What Scientists are Learning About Jet Lag

Anyone who crosses more than two time zones can expect to experience jet lag. For some travelers, jet lag is merely an annoyance. For others, jet lag can slow their ability to think, reason and react, putting them at greater risk of injuries and accidents.

Jet lag is caused by an interruption of the circadian rhythms that control sleep timing, moods and the release of hormones. As people cross time zones, their internal clocks get out of sync with the time in their new location.

There are few effective treatments to lessen the effects of jet lag. However, a new type of light therapy shows promise. Scientists at Stanford University exposed research subjects to short flashes of light as they slept, and found it to be more effective at reducing jet lag that an accepted, but more extensive therapy that requires sitting in front of bright lights for hours the day before travel.

Scientists believe that flashing lights can train the brain more quickly to adjust to time zone changes and are more effective at resetting circadian rhythms than longer doses of light. The most effective treatment studied at Stanford involved flashing light every 10 seconds for about as long as a camera’s flash. More testing is planned for this new form of light therapy.

In the meantime, travelers can try to reduce the effects of jet lag by avoiding dehydration during and after long plane flights, as dehydration can worsen some jet lag symptoms. Once they arrive at their destination, travelers should spend as much time in the sunlight as possible to help their bodies to adjust to a new time zone; however, doctors recommend that people who are traveling west should avoid light in the morning the first few days in a new time zone.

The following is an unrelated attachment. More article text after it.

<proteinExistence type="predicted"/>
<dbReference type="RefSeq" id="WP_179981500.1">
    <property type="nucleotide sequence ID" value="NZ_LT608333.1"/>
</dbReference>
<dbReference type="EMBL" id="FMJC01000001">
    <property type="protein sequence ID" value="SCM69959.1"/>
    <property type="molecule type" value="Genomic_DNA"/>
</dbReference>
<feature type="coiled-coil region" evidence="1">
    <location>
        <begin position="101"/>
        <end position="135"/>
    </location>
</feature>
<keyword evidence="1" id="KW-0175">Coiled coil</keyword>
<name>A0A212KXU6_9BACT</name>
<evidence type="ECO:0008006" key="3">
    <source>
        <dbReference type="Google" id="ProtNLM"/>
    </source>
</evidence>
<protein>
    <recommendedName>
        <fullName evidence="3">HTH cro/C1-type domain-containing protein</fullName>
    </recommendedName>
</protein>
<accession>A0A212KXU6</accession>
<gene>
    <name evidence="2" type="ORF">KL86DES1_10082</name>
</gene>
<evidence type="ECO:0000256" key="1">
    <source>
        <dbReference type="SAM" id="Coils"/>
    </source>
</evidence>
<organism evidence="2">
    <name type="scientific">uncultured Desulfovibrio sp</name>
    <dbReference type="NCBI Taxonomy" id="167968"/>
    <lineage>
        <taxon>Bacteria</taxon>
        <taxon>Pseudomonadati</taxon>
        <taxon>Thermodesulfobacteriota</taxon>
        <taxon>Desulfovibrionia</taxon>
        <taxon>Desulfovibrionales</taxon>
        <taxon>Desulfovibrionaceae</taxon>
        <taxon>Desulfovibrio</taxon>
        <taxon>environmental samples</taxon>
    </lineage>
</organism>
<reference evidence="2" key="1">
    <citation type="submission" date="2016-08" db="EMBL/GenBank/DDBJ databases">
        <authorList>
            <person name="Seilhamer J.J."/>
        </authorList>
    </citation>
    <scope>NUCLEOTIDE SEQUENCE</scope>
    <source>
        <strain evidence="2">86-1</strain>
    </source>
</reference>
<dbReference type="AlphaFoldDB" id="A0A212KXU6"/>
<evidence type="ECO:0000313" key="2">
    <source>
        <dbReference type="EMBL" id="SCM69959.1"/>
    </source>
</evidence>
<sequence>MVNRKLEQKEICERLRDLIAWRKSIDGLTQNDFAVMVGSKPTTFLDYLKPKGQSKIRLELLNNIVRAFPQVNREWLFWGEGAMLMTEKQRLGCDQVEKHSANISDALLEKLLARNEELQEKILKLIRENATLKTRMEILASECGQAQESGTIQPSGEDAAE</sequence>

Jet lag seems to affect some people more than others. Travelers who are most likely to experience jet lag include those who are traveling east, crossing more than two time zones, older adults, and frequent travelers, including pilots and flight attendants.

Adjusting to Jet Lag

As a general rule, it takes travelers one day for every time zone crossed to shake off jet lag and adjust to a new time zone. Symptoms of jet lag can include headache, upset stomach or indigestion, lack of concentration and an overall rundown feeling. The most dangerous of these for travelers is lack of concentration. According to a well-quoted study from the New England Journal of Medicine, “The loss of merely one hour of sleep can increase the risk of traffic accidents.” For travelers crossing multiple time zones, the risk of an accident is even greater.

Medical Transport Services from SentinelMED

Although jet lag doesn’t typically require medical treatment, it can be a contributing factor in accidents for drivers as well as pedestrians. And accidents that occur far from home can create challenges for patients and their families.

SentinelMED provides domestic and international medical transport to the injured and elderly, as well as medical repatriation and medical escort services. The SentinelMED team works closely with hospital case managers to coordinate care for patients from a medical facility to a health care facility closer to their home, or to the home of a family member. In many cases, our trained medical escorts travel with patients on commercial airlines to help ensure their safety and comfort. This service can be a cost-effective alternative to air ambulance services.

The SentinelMED team understands the complexity of delivering exceptional care to patients who need assistance during travel. Please contact us to learn more about the services that SentinelMED offers or its staff.

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